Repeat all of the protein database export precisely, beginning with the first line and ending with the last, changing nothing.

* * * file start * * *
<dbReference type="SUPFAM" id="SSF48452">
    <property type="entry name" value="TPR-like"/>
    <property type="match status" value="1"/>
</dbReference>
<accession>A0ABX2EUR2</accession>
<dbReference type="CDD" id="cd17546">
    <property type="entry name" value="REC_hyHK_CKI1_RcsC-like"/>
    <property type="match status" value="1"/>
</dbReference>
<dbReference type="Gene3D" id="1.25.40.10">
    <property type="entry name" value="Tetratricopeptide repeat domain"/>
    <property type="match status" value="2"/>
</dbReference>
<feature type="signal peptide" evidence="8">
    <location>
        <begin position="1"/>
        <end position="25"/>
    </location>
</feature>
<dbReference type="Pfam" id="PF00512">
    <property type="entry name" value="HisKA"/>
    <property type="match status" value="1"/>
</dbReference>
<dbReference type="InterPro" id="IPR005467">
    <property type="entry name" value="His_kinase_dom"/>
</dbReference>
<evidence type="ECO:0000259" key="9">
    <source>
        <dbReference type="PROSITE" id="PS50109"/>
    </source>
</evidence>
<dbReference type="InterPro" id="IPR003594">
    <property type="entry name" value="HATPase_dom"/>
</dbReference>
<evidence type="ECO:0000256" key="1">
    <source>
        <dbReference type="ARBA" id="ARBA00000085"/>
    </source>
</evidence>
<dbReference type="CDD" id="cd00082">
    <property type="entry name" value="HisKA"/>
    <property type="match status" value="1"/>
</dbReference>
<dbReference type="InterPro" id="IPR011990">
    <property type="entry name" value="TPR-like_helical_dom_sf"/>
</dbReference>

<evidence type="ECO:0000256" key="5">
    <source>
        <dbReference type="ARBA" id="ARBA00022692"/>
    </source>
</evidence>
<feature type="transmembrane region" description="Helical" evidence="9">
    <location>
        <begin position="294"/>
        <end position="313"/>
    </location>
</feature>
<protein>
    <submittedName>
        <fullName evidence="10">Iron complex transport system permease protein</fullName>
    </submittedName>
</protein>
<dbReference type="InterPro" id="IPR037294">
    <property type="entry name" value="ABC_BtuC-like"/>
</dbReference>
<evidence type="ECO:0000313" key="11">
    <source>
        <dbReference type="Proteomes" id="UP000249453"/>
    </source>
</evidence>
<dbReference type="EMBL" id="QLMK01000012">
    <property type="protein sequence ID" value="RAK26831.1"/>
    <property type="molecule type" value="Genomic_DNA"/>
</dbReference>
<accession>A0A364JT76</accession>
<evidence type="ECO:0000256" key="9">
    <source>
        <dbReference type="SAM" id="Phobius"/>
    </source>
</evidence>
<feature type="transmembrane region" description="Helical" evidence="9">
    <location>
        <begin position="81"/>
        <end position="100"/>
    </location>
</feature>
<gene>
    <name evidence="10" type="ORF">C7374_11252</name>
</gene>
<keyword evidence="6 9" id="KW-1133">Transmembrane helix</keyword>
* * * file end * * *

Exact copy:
<dbReference type="SUPFAM" id="SSF48452">
    <property type="entry name" value="TPR-like"/>
    <property type="match status" value="1"/>
</dbReference>
<accession>A0ABX2EUR2</accession>
<dbReference type="CDD" id="cd17546">
    <property type="entry name" value="REC_hyHK_CKI1_RcsC-like"/>
    <property type="match status" value="1"/>
</dbReference>
<dbReference type="Gene3D" id="1.25.40.10">
    <property type="entry name" value="Tetratricopeptide repeat domain"/>
    <property type="match status" value="2"/>
</dbReference>
<feature type="signal peptide" evidence="8">
    <location>
        <begin position="1"/>
        <end position="25"/>
    </location>
</feature>
<dbReference type="Pfam" id="PF00512">
    <property type="entry name" value="HisKA"/>
    <property type="match status" value="1"/>
</dbReference>
<dbReference type="InterPro" id="IPR005467">
    <property type="entry name" value="His_kinase_dom"/>
</dbReference>
<evidence type="ECO:0000259" key="9">
    <source>
        <dbReference type="PROSITE" id="PS50109"/>
    </source>
</evidence>
<dbReference type="InterPro" id="IPR003594">
    <property type="entry name" value="HATPase_dom"/>
</dbReference>
<evidence type="ECO:0000256" key="1">
    <source>
        <dbReference type="ARBA" id="ARBA00000085"/>
    </source>
</evidence>
<dbReference type="CDD" id="cd00082">
    <property type="entry name" value="HisKA"/>
    <property type="match status" value="1"/>
</dbReference>
<dbReference type="InterPro" id="IPR011990">
    <property type="entry name" value="TPR-like_helical_dom_sf"/>
</dbReference>

<evidence type="ECO:0000256" key="5">
    <source>
        <dbReference type="ARBA" id="ARBA00022692"/>
    </source>
</evidence>
<feature type="transmembrane region" description="Helical" evidence="9">
    <location>
        <begin position="294"/>
        <end position="313"/>
    </location>
</feature>
<protein>
    <submittedName>
        <fullName evidence="10">Iron complex transport system permease protein</fullName>
    </submittedName>
</protein>
<dbReference type="InterPro" id="IPR037294">
    <property type="entry name" value="ABC_BtuC-like"/>
</dbReference>
<evidence type="ECO:0000313" key="11">
    <source>
        <dbReference type="Proteomes" id="UP000249453"/>
    </source>
</evidence>
<dbReference type="EMBL" id="QLMK01000012">
    <property type="protein sequence ID" value="RAK26831.1"/>
    <property type="molecule type" value="Genomic_DNA"/>
</dbReference>
<accession>A0A364JT76</accession>
<evidence type="ECO:0000256" key="9">
    <source>
        <dbReference type="SAM" id="Phobius"/>
    </source>
</evidence>
<feature type="transmembrane region" description="Helical" evidence="9">
    <location>
        <begin position="81"/>
        <end position="100"/>
    </location>
</feature>
<gene>
    <name evidence="10" type="ORF">C7374_11252</name>
</gene>
<keyword evidence="6 9" id="KW-1133">Transmembrane helix</keyword>